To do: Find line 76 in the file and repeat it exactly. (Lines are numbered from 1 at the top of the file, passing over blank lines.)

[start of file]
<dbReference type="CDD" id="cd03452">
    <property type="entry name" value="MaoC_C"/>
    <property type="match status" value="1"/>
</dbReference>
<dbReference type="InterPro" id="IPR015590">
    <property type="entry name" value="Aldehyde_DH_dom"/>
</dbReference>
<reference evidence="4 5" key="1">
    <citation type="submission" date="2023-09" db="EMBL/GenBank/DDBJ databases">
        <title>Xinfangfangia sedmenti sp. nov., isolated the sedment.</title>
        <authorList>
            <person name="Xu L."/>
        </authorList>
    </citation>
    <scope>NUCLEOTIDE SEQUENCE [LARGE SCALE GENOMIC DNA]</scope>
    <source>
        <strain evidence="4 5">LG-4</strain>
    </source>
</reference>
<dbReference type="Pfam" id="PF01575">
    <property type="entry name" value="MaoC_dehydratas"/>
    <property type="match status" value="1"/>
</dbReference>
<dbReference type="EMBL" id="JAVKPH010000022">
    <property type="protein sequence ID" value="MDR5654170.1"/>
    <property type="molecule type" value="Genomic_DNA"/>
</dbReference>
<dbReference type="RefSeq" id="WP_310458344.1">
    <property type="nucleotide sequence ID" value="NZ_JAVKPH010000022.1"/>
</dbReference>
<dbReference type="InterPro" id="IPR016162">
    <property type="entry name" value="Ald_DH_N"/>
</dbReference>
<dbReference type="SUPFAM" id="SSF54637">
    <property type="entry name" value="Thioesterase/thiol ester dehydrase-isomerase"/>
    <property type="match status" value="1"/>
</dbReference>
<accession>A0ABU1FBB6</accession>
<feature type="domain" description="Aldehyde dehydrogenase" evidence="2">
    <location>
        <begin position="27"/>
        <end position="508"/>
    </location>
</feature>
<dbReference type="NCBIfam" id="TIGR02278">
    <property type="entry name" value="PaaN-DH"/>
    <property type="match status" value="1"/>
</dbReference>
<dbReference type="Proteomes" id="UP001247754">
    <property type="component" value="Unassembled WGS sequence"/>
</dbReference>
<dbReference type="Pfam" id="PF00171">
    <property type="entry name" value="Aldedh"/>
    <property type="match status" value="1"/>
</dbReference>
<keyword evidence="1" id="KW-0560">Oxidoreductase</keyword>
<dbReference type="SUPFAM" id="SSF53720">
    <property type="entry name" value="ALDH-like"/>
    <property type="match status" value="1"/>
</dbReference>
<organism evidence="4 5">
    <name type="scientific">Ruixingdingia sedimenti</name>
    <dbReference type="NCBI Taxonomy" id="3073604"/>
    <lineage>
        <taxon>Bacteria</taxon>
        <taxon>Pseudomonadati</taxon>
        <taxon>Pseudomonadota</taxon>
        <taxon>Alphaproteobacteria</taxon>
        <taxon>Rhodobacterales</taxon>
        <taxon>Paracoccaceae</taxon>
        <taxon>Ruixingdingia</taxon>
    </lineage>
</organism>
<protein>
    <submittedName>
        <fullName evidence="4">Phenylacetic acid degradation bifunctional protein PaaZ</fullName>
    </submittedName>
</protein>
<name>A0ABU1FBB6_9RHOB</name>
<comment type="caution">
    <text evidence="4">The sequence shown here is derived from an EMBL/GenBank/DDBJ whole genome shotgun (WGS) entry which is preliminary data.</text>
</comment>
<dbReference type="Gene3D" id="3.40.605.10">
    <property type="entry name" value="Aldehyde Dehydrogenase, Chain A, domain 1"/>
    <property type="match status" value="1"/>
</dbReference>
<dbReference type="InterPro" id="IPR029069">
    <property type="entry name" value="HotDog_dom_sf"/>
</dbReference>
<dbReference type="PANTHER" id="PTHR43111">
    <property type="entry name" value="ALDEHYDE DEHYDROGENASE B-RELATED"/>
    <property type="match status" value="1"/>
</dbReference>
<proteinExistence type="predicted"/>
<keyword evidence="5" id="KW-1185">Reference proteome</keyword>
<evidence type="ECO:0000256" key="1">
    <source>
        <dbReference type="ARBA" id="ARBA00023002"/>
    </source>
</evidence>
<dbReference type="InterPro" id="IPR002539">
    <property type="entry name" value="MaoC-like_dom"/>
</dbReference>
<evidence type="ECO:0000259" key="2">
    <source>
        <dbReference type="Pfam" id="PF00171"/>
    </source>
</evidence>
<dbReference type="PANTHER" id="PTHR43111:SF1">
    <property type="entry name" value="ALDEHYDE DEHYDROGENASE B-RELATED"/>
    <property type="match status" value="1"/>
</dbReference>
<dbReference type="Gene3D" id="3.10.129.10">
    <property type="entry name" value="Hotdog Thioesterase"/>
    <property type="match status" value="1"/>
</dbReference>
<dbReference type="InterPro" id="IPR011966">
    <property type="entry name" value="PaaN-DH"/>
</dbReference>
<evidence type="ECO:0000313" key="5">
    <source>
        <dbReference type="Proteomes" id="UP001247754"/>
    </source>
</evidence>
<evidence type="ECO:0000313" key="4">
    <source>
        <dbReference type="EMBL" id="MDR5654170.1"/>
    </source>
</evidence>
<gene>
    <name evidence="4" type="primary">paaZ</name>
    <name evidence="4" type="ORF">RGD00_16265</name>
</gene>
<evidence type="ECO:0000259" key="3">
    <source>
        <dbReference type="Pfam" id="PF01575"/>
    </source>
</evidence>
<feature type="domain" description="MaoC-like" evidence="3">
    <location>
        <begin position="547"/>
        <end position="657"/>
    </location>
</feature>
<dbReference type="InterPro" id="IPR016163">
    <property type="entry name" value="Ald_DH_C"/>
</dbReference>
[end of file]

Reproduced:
        <fullName evidence="4">Phenylacetic acid degradation bifunctional protein PaaZ</fullName>